It's probably worth noting that the issue of access to things with slides not extended is not necessarily a Class A vs 5er issue.  Our vintage DP is 100% usable with its slides in--every single cabinet can be accessed and we have lived for a couple of weeks during remodeling in this state so we know it can be done.  By way of contrast, we have seen some rather expensive newer DPs in which some cabinets and even some parts of the kitchen aren't accessible with the slides not extended. 

As for 5ers that seems to be the rule rather than the exception and is one reason we would never want one if we were still traveling. If we eventually want to park something permanently on the RV site we own, it might well be a 5er because of the additional living space, but that would be the only time we would consider it.

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Docj,

I was responding to the OP, he wanted to know the differences. We are generally happy with the MH due to age and physical limitations, just frustrated with some of the differences.

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1 minute ago, SWharton said:

Docj,

I was responding to the OP, he wanted to know the differences. We are generally happy with the MH due to age and physical limitations, just frustrated with some of the differences.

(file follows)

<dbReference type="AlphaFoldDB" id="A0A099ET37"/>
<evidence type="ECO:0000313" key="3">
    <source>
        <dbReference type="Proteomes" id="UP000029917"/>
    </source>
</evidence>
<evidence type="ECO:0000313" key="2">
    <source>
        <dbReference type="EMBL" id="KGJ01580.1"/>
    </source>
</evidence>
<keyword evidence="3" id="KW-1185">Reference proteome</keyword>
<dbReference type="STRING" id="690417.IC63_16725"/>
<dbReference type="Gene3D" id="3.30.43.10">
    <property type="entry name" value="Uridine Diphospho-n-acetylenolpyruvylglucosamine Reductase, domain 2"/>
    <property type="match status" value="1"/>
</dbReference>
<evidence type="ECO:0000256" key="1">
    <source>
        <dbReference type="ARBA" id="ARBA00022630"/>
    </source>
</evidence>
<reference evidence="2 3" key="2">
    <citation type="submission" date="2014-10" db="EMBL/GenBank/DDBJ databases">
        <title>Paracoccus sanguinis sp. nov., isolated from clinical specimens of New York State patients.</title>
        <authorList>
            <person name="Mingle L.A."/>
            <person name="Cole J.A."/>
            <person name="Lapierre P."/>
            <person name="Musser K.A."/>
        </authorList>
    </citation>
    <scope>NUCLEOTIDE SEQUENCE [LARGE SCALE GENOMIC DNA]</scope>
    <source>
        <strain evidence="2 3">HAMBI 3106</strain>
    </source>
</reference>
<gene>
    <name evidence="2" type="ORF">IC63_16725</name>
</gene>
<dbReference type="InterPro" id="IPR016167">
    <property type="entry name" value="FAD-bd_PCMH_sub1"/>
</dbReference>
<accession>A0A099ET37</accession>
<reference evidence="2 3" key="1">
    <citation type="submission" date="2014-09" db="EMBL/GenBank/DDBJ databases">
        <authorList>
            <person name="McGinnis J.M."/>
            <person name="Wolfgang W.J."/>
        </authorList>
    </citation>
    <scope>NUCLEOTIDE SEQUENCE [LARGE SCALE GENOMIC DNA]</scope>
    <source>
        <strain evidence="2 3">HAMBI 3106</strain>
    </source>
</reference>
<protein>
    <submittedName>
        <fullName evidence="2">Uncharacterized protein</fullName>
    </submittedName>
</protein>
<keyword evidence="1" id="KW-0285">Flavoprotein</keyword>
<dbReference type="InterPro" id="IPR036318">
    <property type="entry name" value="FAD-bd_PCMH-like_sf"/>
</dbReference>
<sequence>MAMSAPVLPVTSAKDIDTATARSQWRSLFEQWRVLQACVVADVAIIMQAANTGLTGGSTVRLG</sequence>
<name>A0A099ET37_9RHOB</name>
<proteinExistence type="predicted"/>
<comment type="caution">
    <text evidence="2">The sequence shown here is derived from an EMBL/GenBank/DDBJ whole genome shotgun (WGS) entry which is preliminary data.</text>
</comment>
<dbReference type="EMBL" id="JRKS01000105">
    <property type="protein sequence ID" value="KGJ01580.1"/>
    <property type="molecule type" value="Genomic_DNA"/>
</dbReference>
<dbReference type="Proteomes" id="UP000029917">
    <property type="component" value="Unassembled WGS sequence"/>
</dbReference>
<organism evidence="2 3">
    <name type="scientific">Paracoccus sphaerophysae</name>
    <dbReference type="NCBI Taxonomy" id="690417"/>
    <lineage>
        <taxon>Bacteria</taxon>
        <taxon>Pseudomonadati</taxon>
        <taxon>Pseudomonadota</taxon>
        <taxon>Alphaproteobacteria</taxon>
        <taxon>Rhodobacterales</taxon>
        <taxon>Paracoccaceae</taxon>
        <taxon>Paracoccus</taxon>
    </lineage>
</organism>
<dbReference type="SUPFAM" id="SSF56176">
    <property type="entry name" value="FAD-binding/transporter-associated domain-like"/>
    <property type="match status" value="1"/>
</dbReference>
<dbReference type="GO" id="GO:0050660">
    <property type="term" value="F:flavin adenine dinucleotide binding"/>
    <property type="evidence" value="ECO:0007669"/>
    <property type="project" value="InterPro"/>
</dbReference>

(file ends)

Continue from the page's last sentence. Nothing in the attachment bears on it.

Right, and I was trying to make clear that some of your frustrations were due to the gasser vs DP issue.  I've read all sorts of explanations for handling issues including detailed analysis of the wheelbase to total length and how that affects handling.  All I can say is make sure you drive the coach you intend to buy; I've known people with coaches ostensibly identical to mine who report different high speed handling experiences.

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I agree...Before we bought we made sure the wheelbase was appropriate for the length. Many people don't do that and many mfgs. ignore it.

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I will second docj comments on the gasser vs DP when comparing 5ers vs MH, especially when thinking about an MDT/5er combo - - only thing similar would be a DP.     

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11 hours ago, Barbaraok said:

I will second docj comments on the gasser vs DP when comparing 5ers vs MH,

There are gas chassis motorhomes that have good storage, handling, and weight & balance characteristics and there are diesel rigs with bad ones. It is true that the air ride of most diesel coaches is as good as it gets but not all diesel RV's come with that so be careful about assumptions. One advantage of the diesel chassis over the gas is that most manufacturers extend the rear of a gas chassis while they can't do that to the pusher but there are gas motorhomes that are built on longer wheelbase chassis and have good handling. For some reason, the only air ride in gas coaches that I know of continues to be an after-market addition. 

As with most RV issues, there are good products out there but there are also some bad ones in every catagory. You can't simply say that every pusher is better than any gas coach or that motorhome storage is better/worse than every fifth wheel. It might be nice if things were that simple but they are not and never will be.